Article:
Advaita in the Vedas – Rig Veda 10.129.4

Alongside Purusha Sukta (10.90), the Nasadiya Sukta (10.129) is one of the most famous Suktas of the Vedas. Known as the Creation Hymn, its fourth mantra says,

In the beginning, there was the disturbance of desire, from which sprung the first seed, which was born of the mind. Sages, searching in their hearts, realised the wisdom of the connection between existence and non-existence.

The creation the Nasadiya Sukta discusses is often believed to be the origin of the universe. However, 10.129.4 does not refer to any ordinary creation but, rather, the illusion of duality. This is attributed to desire in the mind – the first ‘seed’ of ignorance which gives the impression that we are separate. Before this disturbance, there was nothing to realise and no one to know because there was no appearance which was taken to be real as separate from the Self or Brahman.

Gaudapada similarly declares in their Mandukya Karika:

2.32. There’s really no one who’s bound, no one seeking liberation, and no one who becomes liberated. This is the highest truth.

Being bound, seeking or becoming liberated implies that there is someone (subject) that these things (object) happen to. It is by taking duality to be real that there is bondage, a seeker and liberation. When the illusion of separation is seen through, there is only the highest, undifferentiated truth of Brahman.

Ignorance refers to there being something ‘other’ than Brahman or taking its forms to be different from it. The Nasadiya Sukta, itself, describes the state of mind before this disturbance as there, “being nothing other than that” (10.129.2). In Brihadaranyaka Upanishad [1], we find the same idea,

1.2.1. In the beginning there was nothing here: this was covered by death, by hunger, for hunger is death. Death made the mind by desiring, ‘If only I could have a Self!’

It is the thought of having a Self which plants the seed that we are separate and imagine there to be something else. Shankara explains that there is no real creation and that it is only discussed for the purpose of understanding the truth of Advaita [2]. With duality not being real, creation cannot be said to be, as it would mean what was created existed separately from the Self.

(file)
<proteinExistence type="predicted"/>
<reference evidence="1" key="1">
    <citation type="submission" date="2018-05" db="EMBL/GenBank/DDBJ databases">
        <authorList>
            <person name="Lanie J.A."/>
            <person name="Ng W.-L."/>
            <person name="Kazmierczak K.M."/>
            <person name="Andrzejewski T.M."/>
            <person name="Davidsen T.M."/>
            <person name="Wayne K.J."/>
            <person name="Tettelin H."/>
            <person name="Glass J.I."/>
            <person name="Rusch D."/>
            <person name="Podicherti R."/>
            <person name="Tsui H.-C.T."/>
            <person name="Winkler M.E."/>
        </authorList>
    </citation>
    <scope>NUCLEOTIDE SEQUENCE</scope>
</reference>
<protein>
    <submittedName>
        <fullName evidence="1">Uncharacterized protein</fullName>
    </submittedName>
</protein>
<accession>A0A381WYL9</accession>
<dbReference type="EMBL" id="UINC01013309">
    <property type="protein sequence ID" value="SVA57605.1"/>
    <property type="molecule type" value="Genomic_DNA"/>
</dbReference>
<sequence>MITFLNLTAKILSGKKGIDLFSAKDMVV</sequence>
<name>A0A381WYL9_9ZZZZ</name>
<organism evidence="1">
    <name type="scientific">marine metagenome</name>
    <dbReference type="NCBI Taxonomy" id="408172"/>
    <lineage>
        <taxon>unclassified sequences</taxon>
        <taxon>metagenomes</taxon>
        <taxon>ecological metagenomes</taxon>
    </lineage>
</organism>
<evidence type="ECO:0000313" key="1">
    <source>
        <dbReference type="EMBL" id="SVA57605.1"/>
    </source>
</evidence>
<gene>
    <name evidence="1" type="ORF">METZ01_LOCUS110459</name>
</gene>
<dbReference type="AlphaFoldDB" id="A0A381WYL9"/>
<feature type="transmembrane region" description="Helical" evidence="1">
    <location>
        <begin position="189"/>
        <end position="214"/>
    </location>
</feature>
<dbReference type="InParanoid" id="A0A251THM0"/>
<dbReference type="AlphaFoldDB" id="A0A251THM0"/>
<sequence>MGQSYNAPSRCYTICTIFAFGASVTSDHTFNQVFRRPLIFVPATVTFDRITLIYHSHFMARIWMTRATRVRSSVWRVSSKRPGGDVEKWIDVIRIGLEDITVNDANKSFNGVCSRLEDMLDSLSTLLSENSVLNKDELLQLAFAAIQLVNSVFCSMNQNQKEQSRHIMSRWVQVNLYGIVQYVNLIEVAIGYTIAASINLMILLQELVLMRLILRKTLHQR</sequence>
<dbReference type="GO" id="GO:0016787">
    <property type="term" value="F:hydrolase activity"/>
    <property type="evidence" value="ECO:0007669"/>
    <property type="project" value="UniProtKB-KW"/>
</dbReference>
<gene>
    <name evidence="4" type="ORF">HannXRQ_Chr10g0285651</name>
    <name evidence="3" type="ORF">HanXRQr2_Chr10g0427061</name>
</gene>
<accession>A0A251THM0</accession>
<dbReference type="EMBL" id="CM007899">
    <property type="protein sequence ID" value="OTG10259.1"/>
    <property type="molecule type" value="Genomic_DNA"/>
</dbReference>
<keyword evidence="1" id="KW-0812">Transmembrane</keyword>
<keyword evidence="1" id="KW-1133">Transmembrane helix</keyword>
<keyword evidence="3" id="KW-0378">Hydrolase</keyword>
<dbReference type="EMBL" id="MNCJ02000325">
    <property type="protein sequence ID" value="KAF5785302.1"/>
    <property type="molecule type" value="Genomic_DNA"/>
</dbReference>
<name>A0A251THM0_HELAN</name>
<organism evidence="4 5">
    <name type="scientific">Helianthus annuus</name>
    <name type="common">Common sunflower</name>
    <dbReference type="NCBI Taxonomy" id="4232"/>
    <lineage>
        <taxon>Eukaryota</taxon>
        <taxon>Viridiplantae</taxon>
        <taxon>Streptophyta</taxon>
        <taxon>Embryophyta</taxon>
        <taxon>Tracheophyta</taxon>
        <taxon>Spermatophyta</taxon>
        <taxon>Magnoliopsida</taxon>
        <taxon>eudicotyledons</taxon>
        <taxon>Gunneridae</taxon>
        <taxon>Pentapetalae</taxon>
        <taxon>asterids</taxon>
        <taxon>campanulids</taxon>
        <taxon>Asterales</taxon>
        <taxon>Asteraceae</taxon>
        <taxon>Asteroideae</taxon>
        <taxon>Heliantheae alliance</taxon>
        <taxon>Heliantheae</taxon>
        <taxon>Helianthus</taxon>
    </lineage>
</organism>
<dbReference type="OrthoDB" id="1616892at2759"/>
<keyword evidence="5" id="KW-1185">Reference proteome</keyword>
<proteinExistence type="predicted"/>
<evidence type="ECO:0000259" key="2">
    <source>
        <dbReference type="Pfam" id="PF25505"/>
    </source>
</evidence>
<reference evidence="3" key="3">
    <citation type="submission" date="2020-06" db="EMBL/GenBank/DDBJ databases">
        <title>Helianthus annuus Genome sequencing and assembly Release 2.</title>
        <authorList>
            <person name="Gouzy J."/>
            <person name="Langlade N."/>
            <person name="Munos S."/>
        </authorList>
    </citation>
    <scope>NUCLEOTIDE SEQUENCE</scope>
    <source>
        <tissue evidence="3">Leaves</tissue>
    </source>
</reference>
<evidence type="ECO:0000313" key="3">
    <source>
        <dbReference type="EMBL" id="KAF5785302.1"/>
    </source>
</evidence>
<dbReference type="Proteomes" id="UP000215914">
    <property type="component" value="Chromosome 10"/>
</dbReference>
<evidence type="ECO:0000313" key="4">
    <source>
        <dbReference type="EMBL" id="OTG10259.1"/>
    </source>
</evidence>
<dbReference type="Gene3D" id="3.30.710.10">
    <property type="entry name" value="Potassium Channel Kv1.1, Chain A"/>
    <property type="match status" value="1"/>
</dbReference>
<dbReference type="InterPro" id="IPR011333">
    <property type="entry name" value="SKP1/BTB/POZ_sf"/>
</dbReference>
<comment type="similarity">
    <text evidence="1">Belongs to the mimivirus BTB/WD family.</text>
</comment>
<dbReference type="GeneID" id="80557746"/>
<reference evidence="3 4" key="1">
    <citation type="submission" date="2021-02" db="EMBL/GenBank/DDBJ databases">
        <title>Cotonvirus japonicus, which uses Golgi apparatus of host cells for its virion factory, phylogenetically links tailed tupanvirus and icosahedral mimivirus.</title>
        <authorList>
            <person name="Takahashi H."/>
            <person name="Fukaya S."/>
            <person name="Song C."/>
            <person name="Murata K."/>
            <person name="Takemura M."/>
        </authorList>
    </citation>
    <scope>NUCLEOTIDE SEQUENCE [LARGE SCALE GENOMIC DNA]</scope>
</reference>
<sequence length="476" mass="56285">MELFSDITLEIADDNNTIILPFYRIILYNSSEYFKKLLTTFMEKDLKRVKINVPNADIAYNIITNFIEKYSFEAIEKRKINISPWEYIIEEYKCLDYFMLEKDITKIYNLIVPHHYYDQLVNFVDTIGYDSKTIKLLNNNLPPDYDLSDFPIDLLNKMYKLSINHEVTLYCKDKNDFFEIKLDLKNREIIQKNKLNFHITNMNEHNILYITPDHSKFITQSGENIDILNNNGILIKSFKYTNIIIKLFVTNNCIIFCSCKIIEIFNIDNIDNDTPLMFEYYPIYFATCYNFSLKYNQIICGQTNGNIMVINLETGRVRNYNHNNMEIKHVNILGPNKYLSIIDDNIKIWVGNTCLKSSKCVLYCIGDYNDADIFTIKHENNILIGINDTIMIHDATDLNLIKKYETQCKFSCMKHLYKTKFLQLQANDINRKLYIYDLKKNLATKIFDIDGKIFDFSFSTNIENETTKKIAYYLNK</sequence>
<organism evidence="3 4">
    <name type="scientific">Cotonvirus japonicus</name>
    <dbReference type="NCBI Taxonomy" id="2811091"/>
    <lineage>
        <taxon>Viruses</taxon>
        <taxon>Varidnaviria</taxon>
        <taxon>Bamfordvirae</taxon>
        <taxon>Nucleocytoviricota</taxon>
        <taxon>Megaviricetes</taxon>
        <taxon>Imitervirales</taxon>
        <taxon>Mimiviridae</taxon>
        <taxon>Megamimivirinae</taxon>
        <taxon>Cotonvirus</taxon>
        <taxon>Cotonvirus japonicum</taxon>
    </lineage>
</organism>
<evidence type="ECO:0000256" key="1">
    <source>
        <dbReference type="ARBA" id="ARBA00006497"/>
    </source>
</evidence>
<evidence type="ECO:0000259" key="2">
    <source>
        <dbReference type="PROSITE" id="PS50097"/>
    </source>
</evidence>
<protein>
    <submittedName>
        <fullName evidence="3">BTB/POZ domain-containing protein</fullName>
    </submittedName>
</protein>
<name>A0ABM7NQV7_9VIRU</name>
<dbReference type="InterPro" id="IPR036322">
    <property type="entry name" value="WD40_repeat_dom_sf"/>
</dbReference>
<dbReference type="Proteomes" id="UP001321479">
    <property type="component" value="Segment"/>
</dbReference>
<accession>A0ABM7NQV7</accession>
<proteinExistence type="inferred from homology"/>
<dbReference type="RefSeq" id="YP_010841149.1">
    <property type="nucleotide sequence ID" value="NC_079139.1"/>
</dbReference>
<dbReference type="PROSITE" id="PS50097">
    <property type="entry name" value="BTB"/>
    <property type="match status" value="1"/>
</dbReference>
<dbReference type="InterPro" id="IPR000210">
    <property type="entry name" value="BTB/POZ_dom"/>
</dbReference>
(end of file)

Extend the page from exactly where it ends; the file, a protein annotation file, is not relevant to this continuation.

The ‘beginning’ that the Nasadiya Sukta and Brihadaranyaka Upanishad refer to is before the appearance of duality is taken to be real. The Brihadaranyaka Upanishad  (1.4.10) later repeats this idea in its mahavakya, ‘Aham Brahmasmi’ – “I am Brahman” –

In the beginning, Brahman was this. It knew only itself: ‘I am Brahman.’ Through that it became all. [3]

When desire or hunger is present, there is the illusion of Brahman knowing something other than itself.

Finally, “the wisdom of the connection between existence and non-existence” which the Nasadiya Sukta mentions refers to the Real and Unreal. The Real is the eternal, non-dual Self, whilst the Unreal are the separate selves, world and forms. For one who has realised the wisdom of this connection, duality is a falsehood. For one who confuses the Real and Unreal, the desire in the mind is perceived to be real and belonging to a self which is desiring.

In this way, the existence and non-existence that is spoken about is the disturbance of desire. The wise who have realised the connection know the cause of the disturbance and the solution for it. The knowledge of Advaita is knowing there never was a disturbance, whereas, caught up in illusion, we confuse the activity of the mind (Unreal) with the unchanging (Real) Self. Our ability to perceive the desire as real depends on whether we think duality is. If there is no separation, there is no one desiring and it cannot be said there ever was any desire. It is believing that there was which is the disturbance.

[1] Roebuck’s translation
[2] Shankara Mandukya Karika Bhashya 3.24:

if creation were real, then the existence of the variety of objects would be absolutely real. Consequently there ought not to be Scriptural texts implying their unreality. But there are such Scriptural texts as, “In this (Ātman) there is no multiplicity,” etc., which negate the existence of duality. Therefore creation (imaginary) has been imagined in order to help the understanding of the non-duality of Ātman.

[3] Roebuck’s translation

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